United States District Court, D. Arizona
Robert D. Maguire, Plaintiff,
Cathleen A. Coltrell, et al., Defendants.
DAVID G. CAMPBELL, District Judge.
Plaintiff Robert D. Maguire moves to amend his complaint against Defendants Cathleen A. Coltrell and John Carmichael to include the claim of unjust enrichment, as well as adjust the amounts of alleged compensation and damages claimed. Doc. 19. Defendants oppose the motion, asserting the proposed unjust enrichment claim is "improperly pled and fails as a matter of law." Doc. 21 at 1. The motion is fully briefed and no party seeks oral argument. The Court will grant the motion.
Plaintiff alleges the following facts in his proposed amended complaint. See Doc. 19-1. In January 2006, Plaintiff and Coltrell began living together at a house Coltrell owned (the "Justine House"). Id., ¶ 6. Plaintiff immediately began to pay Coltrell $1, 500 per month, which Coltrell principally used to retire the mortgage that encumbered the house. Id. Plaintiff and Coltrell formed a real estate development joint venture ("Maguire-Coltrell JV"), in which they were equal partners. Id., ¶¶ 2, 7. Plaintiff and Coltrell intended hold the Justine House as an investment for their joint venture. Id.
In 2008, Plaintiff suffered the failure of a business, known as Advanced Telemanagement Group, Inc. ("ATG"), in which he had partial ownership. Id., ¶ 8. In the summer of 2008, hoping to deter ATG's creditors from pursuing legal action against him, Plaintiff transferred some amount of his personal property to Coltrell and had the property recorded in her name. Id., ¶ 9. It was the intent of the parties that the Maguire-Coltrell JV would own the transferred property, and the property would remain available for use by Maguire-Coltrell JV. Id.
In 2009, Maguire-Coltrell JV purchased another property, the "Milton House." Id., ¶ 10. While attempting to obtain financing to purchase the Milton House, a third party's legal action against Plaintiff's ex-wife temporarily damaged Plaintiff's credit score. Id., ¶ 12. Rather than delay the financing process, Plaintiff and Coltrell agreed to purchase the Milton House solely in Coltrell's name. Id. It was the intent of the parties that Plaintiff and Coltrell would own the Milton House equally, and hold it for the benefit of Maguire-Coltrell JV. Id. Plaintiff contributed financially to the purchase of the Milton House, providing $104, 000 toward the $160, 000 down payment and $339, 047 total. Id., ¶ 13. In July of 2009, Plaintiff and Coltrell moved into the Milton House following its renovation. Id., ¶ 15.
In February 2013, while Plaintiff was out of the country, Coltrell notified him by telephone that she had met another man, Defendant Carmichael, and intended to pursue a relationship with him. Id., ¶ 16. Following Plaintiff's return to Arizona, Coltrell asked Plaintiff to move out of the Milton House, and Plaintiff did so. Id. Shortly after Plaintiff moved out, Coltrell and Carmichael were married and they lived in the Milton House until moving to Colorado. Id.
Coltrell sold the Justine House in June of 2013 and the Milton House in September of 2013. Id., ¶¶ 18-19. Plaintiff asserts that the sale of both houses, in addition to the sale of the personal property Plaintiff transferred to Coltrell in 2008, "effected a de facto dissolution of the joint venture." Id., ¶ 20. Plaintiff demanded that Coltrell distribute the money he is due from the liquidation of Maguire-Coltrell JV, but Coltrell has refused and continues to withhold all proceeds. Id.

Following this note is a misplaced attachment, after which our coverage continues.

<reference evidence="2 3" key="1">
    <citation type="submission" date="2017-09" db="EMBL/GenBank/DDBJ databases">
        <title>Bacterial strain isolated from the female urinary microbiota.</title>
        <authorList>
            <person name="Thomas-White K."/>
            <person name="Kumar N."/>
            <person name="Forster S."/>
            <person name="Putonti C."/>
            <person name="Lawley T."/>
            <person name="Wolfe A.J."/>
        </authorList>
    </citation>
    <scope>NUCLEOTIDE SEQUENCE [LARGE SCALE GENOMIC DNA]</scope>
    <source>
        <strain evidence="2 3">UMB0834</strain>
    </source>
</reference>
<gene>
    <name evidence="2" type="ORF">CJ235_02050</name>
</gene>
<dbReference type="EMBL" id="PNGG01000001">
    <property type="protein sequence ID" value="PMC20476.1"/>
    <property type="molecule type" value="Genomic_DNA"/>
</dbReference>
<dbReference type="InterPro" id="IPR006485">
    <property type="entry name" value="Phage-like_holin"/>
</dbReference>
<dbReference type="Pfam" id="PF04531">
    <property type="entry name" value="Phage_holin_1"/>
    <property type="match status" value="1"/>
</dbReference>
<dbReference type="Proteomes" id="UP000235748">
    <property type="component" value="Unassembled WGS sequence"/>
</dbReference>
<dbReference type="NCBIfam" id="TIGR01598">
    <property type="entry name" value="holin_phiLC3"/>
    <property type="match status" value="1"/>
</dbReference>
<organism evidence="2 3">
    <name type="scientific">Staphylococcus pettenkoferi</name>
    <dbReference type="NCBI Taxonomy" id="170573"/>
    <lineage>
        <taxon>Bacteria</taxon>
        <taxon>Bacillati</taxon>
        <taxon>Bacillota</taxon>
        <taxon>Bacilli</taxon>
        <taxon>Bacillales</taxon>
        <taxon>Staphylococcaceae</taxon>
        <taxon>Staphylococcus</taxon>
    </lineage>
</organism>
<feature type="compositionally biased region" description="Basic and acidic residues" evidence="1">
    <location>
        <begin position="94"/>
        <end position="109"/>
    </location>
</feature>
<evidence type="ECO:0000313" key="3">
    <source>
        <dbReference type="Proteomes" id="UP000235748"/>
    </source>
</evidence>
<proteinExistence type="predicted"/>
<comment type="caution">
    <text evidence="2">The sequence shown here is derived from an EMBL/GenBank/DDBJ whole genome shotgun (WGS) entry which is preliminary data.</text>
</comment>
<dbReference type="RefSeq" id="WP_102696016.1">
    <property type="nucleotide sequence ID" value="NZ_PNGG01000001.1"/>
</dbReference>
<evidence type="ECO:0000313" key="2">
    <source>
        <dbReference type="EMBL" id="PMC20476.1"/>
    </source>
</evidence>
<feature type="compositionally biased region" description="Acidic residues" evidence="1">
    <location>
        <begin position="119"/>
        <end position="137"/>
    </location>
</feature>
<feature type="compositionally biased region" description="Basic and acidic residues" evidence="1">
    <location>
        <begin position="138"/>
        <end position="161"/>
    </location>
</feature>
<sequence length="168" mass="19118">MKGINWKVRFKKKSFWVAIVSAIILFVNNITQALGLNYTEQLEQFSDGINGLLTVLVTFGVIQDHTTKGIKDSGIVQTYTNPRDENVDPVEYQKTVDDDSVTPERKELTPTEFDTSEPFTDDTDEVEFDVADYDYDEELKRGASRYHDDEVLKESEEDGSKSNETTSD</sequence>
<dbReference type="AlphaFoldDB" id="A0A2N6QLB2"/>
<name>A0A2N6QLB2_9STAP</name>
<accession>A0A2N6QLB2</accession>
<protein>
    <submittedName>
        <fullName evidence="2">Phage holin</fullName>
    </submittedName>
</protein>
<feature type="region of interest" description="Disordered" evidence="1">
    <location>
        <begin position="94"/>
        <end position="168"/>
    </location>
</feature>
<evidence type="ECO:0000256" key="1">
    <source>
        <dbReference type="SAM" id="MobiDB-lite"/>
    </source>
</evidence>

On May 7, 2014, Plaintiff brought this action against Defendants in the Maricopa County Superior Court. Doc. 1. On June 6, 2014, Defendants removed the action to this Court. Id. Plaintiff filed this motion to amend on October 13, 2014. Doc. 19.
II. Legal Standard
Under Rule 15, the Court "should freely give leave [to amend] when justice so requires." Fed.R.Civ.P. 15(a)(2). The policy in favor of leave to amend must not only be heeded, see Foman v. Davis, 371 U.S. 178, 182 (1962), it must be applied with extreme liberality, see Owens v. Kaiser Found. Health Plan, Inc., 244 F.3d 708, 880 (9th Cir. 2001). This liberality "is not dependent on whether the amendment will add causes of action or parties." DCD Programs, Ltd. v. Leighton, 833 F.2d 183, 186 (9th Cir. 1987). The Court may deny a motion to amend if there is a showing of undue delay or bad faith on the part of the moving party, undue prejudice to the opposing party, or futility of the proposed amendment. See Foman, 371 U.S. at 182. Generally, however, "this determination should be performed with all inferences in favor of granting the motion." Griggs v. Pace Am. Group, Inc., 170 F.3d 877, 880 (9th Cir. 1999).
Plaintiff's proposed amended complaint seeks, in part, to add a claim of unjust enrichment. Doc. 19-1, ¶¶ 37-38. Plaintiff's motion to amend is timely, and there is no allegation of bad faith. Defendants contend that the Court should deny the motion as futile, claiming the proposed amended complaint alleges only the first of five elements required for unjust enrichment. Doc. 21 at 2. The Court disagrees.
"[A] proposed amendment is futile only if no set of facts can be proved under the amendment to the pleadings that would constitute a valid and sufficient claim or defense." Miller v. Rykoff-Sexton, Inc., 845 F.2d 209, 214 (9th Cir. 1988); see Foman, 371 U.S. at 182 (stating that "[i]f the underlying facts or circumstances relied upon by a [movant] may be a proper subject of relief, he ought to be afforded an opportunity to test his claim on the merits"); DCD Programs, 833 F.2d at 186 (stating that "a motion to make an [a]mendment is to be liberally granted where from the ...